Thai cave hero teaches Colin Farrell how to be him ‘I’ll look like an Irish hunk’

This Morning: Thai cave rescue boys thank British divers

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The Hollywood star is playing John in a new movie about the amateur cave diver’s extraordinary rescue of 12 members of a Thai junior football team and their coach in 2018, an operation that made headlines around the world. The film tells how the boys – aged from 11 to 17 – became trapped in a cave in Tham Luang in northern Thailand. Heavy rains partially flooded the cave, blocking their escape. Against the odds, all 13 were brought out alive to the joy of their families and the assembled international media which had gathered to watch the two-week drama unfold.

Not only is John featured in a movie, he has also written a book about the lessons he learned from the rescue, which is out later this month. But he is less than comfortable with the scrutiny this exposure brings.

“I’m not sure what famous means or if there’s any value to it,” he says looking embarrassed, “I am not one for delusions of grandeur even if that happened.”

So he hopes Farrell will not make him seem self-important: “It’s a slightly strange experience trying to teach someone to be you. But Colin’s great, he’s been taking the role really seriously and I think he’s found it quite odd that the person he’s playing actually exists.”

The film, The Cave, directed by Apollo 13’s Ron Howard, features many of the real-life cave divers as themselves, including John’s dive partner Richard Stanton who went out to Australia for filming.

John, for various reasons – not least homeschooling his only child, 14-year-old son Matthew – chose not to go, hence Colin had to connect with him on Zoom.

“He was sent a box of diving equipment to get used to putting it on. I was watching him walking around the hotel room and I was thinking, ‘This bloke’s really hard, how come he’s walking around with all this heavy equipment?’ It turned out the tanks were plastic rather than metal and were empty – but that’s Hollywood for you.”

It’s clear that John struggles with the high-adrenaline artificiality of that world, which is precisely what made him perfect for what seemed like an impossible rescue mission, with his calm, no-nonsense demeanour.

“It is important for me to do the right thing,” he says. “Also I like solving problems and I seem to find myself comfortable under water, able to do things that others find difficult. I don’t know why.”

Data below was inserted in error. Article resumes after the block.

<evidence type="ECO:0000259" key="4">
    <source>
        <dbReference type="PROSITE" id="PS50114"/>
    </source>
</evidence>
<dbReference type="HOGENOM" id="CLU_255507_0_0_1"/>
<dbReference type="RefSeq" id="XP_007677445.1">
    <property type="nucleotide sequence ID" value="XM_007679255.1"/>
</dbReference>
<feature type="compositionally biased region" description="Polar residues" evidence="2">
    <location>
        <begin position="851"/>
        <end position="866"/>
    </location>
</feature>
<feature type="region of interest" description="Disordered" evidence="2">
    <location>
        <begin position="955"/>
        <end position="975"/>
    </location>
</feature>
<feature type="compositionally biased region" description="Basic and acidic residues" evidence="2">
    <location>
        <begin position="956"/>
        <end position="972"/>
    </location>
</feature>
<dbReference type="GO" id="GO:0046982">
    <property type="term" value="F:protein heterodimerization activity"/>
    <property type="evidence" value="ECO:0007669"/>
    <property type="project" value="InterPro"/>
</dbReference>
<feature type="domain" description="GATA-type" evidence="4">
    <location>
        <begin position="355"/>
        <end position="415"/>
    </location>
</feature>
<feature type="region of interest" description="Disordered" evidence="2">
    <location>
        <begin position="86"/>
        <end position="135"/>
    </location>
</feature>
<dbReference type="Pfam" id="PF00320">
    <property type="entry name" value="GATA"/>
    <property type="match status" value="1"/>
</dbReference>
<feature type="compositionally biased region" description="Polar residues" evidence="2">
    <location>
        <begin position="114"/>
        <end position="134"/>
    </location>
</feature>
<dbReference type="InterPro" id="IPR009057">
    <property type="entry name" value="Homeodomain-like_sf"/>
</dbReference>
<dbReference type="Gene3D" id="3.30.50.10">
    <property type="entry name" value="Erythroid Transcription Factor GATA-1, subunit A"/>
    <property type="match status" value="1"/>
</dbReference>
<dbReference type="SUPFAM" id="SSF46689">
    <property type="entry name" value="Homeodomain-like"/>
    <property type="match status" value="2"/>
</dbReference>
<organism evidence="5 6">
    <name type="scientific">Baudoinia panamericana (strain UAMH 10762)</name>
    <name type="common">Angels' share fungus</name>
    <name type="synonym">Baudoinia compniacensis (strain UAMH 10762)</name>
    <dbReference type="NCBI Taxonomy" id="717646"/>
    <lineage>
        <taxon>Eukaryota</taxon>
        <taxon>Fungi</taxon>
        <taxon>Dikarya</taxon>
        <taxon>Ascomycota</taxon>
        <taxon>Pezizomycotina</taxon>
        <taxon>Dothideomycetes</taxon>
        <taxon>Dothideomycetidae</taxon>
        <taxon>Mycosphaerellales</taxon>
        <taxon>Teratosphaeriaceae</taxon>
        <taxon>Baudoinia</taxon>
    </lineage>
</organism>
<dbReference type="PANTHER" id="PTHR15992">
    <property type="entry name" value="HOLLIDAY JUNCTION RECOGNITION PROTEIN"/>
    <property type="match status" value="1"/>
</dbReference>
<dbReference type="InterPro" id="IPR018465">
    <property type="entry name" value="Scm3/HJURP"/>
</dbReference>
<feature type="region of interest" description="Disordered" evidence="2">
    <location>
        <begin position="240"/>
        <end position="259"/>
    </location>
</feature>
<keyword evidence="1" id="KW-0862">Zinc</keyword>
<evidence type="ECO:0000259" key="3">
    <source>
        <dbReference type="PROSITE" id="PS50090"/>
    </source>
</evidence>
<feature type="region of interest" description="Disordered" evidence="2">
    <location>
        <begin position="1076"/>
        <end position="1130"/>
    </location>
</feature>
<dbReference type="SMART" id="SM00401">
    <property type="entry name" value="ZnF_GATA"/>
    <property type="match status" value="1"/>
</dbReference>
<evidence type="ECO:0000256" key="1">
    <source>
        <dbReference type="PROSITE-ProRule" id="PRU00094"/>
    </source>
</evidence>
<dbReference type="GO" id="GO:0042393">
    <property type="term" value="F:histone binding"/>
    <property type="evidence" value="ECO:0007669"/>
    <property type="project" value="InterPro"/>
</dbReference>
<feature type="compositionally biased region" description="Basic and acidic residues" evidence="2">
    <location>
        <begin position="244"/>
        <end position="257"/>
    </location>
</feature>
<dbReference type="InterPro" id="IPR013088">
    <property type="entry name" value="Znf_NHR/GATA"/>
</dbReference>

Despite that skill and self-confidence, no one was more surprised than John to find the boys and their 25-year-old coach alive, huddled on a mud bank in an air pocket.

“I don’t think from the outset, we were expecting them to survive,” says the 49-year-old scout leader. “I think we’d seen the cave floods so violently it seemed incredibly unlikely anyone would be alive.

“So the job was really to find the proof of life, or proof of death. I appreciate that sounds heartless but you want somebody who can make rational and calm decisions and not go off half-cocked, because of the situation.”

The cave complex, beneath mountains on the Thai border with Myanmar, is six miles long and floods between July and November. A sign posted at the entrance advises against entering the caves in those months.

On Saturday June 23, the Wild Boars football team and their 25-year-old coach went into the cave, according to John, to inscribe on the wall the name of a new recruit, as was their practice. They chained their bikes to the railings and dumped their football kit. 

A little further in, near where the inscriptions were found, they had taken off their shoes and socks. Within hours, when they failed to return home, they were reported missing.

British caver and local Vern Unsworth, who unsuccessfully sued billionaire Tesla boss Elon Musk for defamation after an unseemly Twitter spat, heard about the missing team and advised the Thai government to send for the British Cave Rescue Council, of which John is a member.

By the time John arrived at the caves there were so many people – including the Thai and American military – that the mission risked descending into chaos.

“Normally when we’re invited to any sort of scenario we are accepted as experts. That didn’t happen this time in Thailand – we had to establish ourselves, and that was quite difficult,” says John. “At times, it felt like it wouldn’t be possible.”

No technology exists to scan for people deep underground so John and Richard, with whom he has executed many cave rescues, had no choice but to lay down guidelines and search every inch.

“I visualised swimming into a chamber underwater in zero visibility and then perhaps literally finding bodies floating there,” he recalls. “Ironically, one of the few things I didn’t visualise was what we would do if we found them all alive.”